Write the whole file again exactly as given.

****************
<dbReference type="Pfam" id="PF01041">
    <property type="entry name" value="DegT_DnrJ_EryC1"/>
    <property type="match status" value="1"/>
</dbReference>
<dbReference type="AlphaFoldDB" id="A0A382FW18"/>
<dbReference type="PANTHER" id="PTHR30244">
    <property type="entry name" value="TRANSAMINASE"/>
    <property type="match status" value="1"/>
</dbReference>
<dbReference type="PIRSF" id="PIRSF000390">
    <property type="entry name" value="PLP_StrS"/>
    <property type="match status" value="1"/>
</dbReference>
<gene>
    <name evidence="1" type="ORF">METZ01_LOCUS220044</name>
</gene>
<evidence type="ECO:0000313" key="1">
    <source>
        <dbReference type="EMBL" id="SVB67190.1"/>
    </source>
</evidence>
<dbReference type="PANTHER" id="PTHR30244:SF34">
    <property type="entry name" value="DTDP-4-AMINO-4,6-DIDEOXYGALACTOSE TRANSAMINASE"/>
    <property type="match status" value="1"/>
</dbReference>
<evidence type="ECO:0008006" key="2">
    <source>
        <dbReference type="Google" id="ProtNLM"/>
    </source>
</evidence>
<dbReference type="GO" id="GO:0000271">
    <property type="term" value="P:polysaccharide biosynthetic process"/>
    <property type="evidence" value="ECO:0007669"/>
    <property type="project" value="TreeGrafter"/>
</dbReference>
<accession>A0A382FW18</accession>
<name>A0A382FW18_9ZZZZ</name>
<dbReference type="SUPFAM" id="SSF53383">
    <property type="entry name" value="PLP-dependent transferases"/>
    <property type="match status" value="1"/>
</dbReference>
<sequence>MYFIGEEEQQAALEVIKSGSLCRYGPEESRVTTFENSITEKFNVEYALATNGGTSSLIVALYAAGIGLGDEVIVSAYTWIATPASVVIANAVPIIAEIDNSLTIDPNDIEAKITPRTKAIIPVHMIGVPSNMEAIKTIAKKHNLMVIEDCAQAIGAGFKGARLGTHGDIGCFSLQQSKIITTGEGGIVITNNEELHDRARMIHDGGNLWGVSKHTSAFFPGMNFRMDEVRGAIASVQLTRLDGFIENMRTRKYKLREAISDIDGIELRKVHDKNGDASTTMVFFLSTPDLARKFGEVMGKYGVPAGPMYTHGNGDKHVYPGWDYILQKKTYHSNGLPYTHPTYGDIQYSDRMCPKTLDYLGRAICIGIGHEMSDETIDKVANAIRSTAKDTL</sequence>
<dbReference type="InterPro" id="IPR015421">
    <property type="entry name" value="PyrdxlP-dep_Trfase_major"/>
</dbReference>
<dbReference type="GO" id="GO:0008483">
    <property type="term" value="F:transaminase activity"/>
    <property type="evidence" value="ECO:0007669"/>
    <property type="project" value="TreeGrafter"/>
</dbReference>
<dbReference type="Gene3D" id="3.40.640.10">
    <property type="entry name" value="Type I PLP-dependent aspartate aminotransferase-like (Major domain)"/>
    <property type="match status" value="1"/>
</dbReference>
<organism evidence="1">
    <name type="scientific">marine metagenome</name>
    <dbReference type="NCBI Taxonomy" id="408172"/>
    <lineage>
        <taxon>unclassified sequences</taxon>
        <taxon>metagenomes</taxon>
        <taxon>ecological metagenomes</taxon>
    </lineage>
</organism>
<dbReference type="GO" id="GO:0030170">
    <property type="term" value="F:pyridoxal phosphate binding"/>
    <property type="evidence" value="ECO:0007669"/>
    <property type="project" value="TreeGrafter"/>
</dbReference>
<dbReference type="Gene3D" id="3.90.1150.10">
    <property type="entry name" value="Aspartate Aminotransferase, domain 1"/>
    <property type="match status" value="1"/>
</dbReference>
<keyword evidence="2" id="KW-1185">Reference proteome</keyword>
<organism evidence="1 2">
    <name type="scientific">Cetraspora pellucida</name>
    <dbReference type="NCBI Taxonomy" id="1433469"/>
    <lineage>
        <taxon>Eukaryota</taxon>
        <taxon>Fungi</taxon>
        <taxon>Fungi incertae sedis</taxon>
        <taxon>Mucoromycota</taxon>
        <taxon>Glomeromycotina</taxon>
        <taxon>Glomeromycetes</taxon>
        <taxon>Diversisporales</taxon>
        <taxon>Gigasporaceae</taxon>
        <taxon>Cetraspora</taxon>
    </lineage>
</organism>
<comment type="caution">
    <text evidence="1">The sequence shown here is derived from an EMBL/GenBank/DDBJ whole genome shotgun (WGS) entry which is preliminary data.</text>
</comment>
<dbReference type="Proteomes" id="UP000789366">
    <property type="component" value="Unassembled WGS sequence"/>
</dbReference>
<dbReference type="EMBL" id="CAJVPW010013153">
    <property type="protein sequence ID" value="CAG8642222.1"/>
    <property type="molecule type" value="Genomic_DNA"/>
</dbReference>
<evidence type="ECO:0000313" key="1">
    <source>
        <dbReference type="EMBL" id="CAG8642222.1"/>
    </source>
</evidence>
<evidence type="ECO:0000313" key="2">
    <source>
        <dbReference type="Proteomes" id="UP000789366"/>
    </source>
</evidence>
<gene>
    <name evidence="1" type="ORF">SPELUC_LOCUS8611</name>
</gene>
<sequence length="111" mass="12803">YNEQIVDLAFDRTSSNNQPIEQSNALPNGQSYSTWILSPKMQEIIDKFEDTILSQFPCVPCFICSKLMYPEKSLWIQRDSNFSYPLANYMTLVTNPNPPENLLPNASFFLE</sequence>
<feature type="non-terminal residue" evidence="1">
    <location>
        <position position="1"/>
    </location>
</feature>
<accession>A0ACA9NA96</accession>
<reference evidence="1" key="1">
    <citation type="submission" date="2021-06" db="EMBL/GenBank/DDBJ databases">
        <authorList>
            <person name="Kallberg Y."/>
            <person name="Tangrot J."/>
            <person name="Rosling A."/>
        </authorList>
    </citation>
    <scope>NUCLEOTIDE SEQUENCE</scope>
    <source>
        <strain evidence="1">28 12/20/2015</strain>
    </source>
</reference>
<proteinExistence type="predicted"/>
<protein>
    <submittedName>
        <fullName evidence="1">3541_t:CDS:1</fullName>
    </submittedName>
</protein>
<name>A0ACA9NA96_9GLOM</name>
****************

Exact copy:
<dbReference type="Pfam" id="PF01041">
    <property type="entry name" value="DegT_DnrJ_EryC1"/>
    <property type="match status" value="1"/>
</dbReference>
<dbReference type="AlphaFoldDB" id="A0A382FW18"/>
<dbReference type="PANTHER" id="PTHR30244">
    <property type="entry name" value="TRANSAMINASE"/>
    <property type="match status" value="1"/>
</dbReference>
<dbReference type="PIRSF" id="PIRSF000390">
    <property type="entry name" value="PLP_StrS"/>
    <property type="match status" value="1"/>
</dbReference>
<gene>
    <name evidence="1" type="ORF">METZ01_LOCUS220044</name>
</gene>
<evidence type="ECO:0000313" key="1">
    <source>
        <dbReference type="EMBL" id="SVB67190.1"/>
    </source>
</evidence>
<dbReference type="PANTHER" id="PTHR30244:SF34">
    <property type="entry name" value="DTDP-4-AMINO-4,6-DIDEOXYGALACTOSE TRANSAMINASE"/>
    <property type="match status" value="1"/>
</dbReference>
<evidence type="ECO:0008006" key="2">
    <source>
        <dbReference type="Google" id="ProtNLM"/>
    </source>
</evidence>
<dbReference type="GO" id="GO:0000271">
    <property type="term" value="P:polysaccharide biosynthetic process"/>
    <property type="evidence" value="ECO:0007669"/>
    <property type="project" value="TreeGrafter"/>
</dbReference>
<accession>A0A382FW18</accession>
<name>A0A382FW18_9ZZZZ</name>
<dbReference type="SUPFAM" id="SSF53383">
    <property type="entry name" value="PLP-dependent transferases"/>
    <property type="match status" value="1"/>
</dbReference>
<sequence>MYFIGEEEQQAALEVIKSGSLCRYGPEESRVTTFENSITEKFNVEYALATNGGTSSLIVALYAAGIGLGDEVIVSAYTWIATPASVVIANAVPIIAEIDNSLTIDPNDIEAKITPRTKAIIPVHMIGVPSNMEAIKTIAKKHNLMVIEDCAQAIGAGFKGARLGTHGDIGCFSLQQSKIITTGEGGIVITNNEELHDRARMIHDGGNLWGVSKHTSAFFPGMNFRMDEVRGAIASVQLTRLDGFIENMRTRKYKLREAISDIDGIELRKVHDKNGDASTTMVFFLSTPDLARKFGEVMGKYGVPAGPMYTHGNGDKHVYPGWDYILQKKTYHSNGLPYTHPTYGDIQYSDRMCPKTLDYLGRAICIGIGHEMSDETIDKVANAIRSTAKDTL</sequence>
<dbReference type="InterPro" id="IPR015421">
    <property type="entry name" value="PyrdxlP-dep_Trfase_major"/>
</dbReference>
<dbReference type="GO" id="GO:0008483">
    <property type="term" value="F:transaminase activity"/>
    <property type="evidence" value="ECO:0007669"/>
    <property type="project" value="TreeGrafter"/>
</dbReference>
<dbReference type="Gene3D" id="3.40.640.10">
    <property type="entry name" value="Type I PLP-dependent aspartate aminotransferase-like (Major domain)"/>
    <property type="match status" value="1"/>
</dbReference>
<organism evidence="1">
    <name type="scientific">marine metagenome</name>
    <dbReference type="NCBI Taxonomy" id="408172"/>
    <lineage>
        <taxon>unclassified sequences</taxon>
        <taxon>metagenomes</taxon>
        <taxon>ecological metagenomes</taxon>
    </lineage>
</organism>
<dbReference type="GO" id="GO:0030170">
    <property type="term" value="F:pyridoxal phosphate binding"/>
    <property type="evidence" value="ECO:0007669"/>
    <property type="project" value="TreeGrafter"/>
</dbReference>
<dbReference type="Gene3D" id="3.90.1150.10">
    <property type="entry name" value="Aspartate Aminotransferase, domain 1"/>
    <property type="match status" value="1"/>
</dbReference>
<keyword evidence="2" id="KW-1185">Reference proteome</keyword>
<organism evidence="1 2">
    <name type="scientific">Cetraspora pellucida</name>
    <dbReference type="NCBI Taxonomy" id="1433469"/>
    <lineage>
        <taxon>Eukaryota</taxon>
        <taxon>Fungi</taxon>
        <taxon>Fungi incertae sedis</taxon>
        <taxon>Mucoromycota</taxon>
        <taxon>Glomeromycotina</taxon>
        <taxon>Glomeromycetes</taxon>
        <taxon>Diversisporales</taxon>
        <taxon>Gigasporaceae</taxon>
        <taxon>Cetraspora</taxon>
    </lineage>
</organism>
<comment type="caution">
    <text evidence="1">The sequence shown here is derived from an EMBL/GenBank/DDBJ whole genome shotgun (WGS) entry which is preliminary data.</text>
</comment>
<dbReference type="Proteomes" id="UP000789366">
    <property type="component" value="Unassembled WGS sequence"/>
</dbReference>
<dbReference type="EMBL" id="CAJVPW010013153">
    <property type="protein sequence ID" value="CAG8642222.1"/>
    <property type="molecule type" value="Genomic_DNA"/>
</dbReference>
<evidence type="ECO:0000313" key="1">
    <source>
        <dbReference type="EMBL" id="CAG8642222.1"/>
    </source>
</evidence>
<evidence type="ECO:0000313" key="2">
    <source>
        <dbReference type="Proteomes" id="UP000789366"/>
    </source>
</evidence>
<gene>
    <name evidence="1" type="ORF">SPELUC_LOCUS8611</name>
</gene>
<sequence length="111" mass="12803">YNEQIVDLAFDRTSSNNQPIEQSNALPNGQSYSTWILSPKMQEIIDKFEDTILSQFPCVPCFICSKLMYPEKSLWIQRDSNFSYPLANYMTLVTNPNPPENLLPNASFFLE</sequence>
<feature type="non-terminal residue" evidence="1">
    <location>
        <position position="1"/>
    </location>
</feature>
<accession>A0ACA9NA96</accession>
<reference evidence="1" key="1">
    <citation type="submission" date="2021-06" db="EMBL/GenBank/DDBJ databases">
        <authorList>
            <person name="Kallberg Y."/>
            <person name="Tangrot J."/>
            <person name="Rosling A."/>
        </authorList>
    </citation>
    <scope>NUCLEOTIDE SEQUENCE</scope>
    <source>
        <strain evidence="1">28 12/20/2015</strain>
    </source>
</reference>
<proteinExistence type="predicted"/>
<protein>
    <submittedName>
        <fullName evidence="1">3541_t:CDS:1</fullName>
    </submittedName>
</protein>
<name>A0ACA9NA96_9GLOM</name>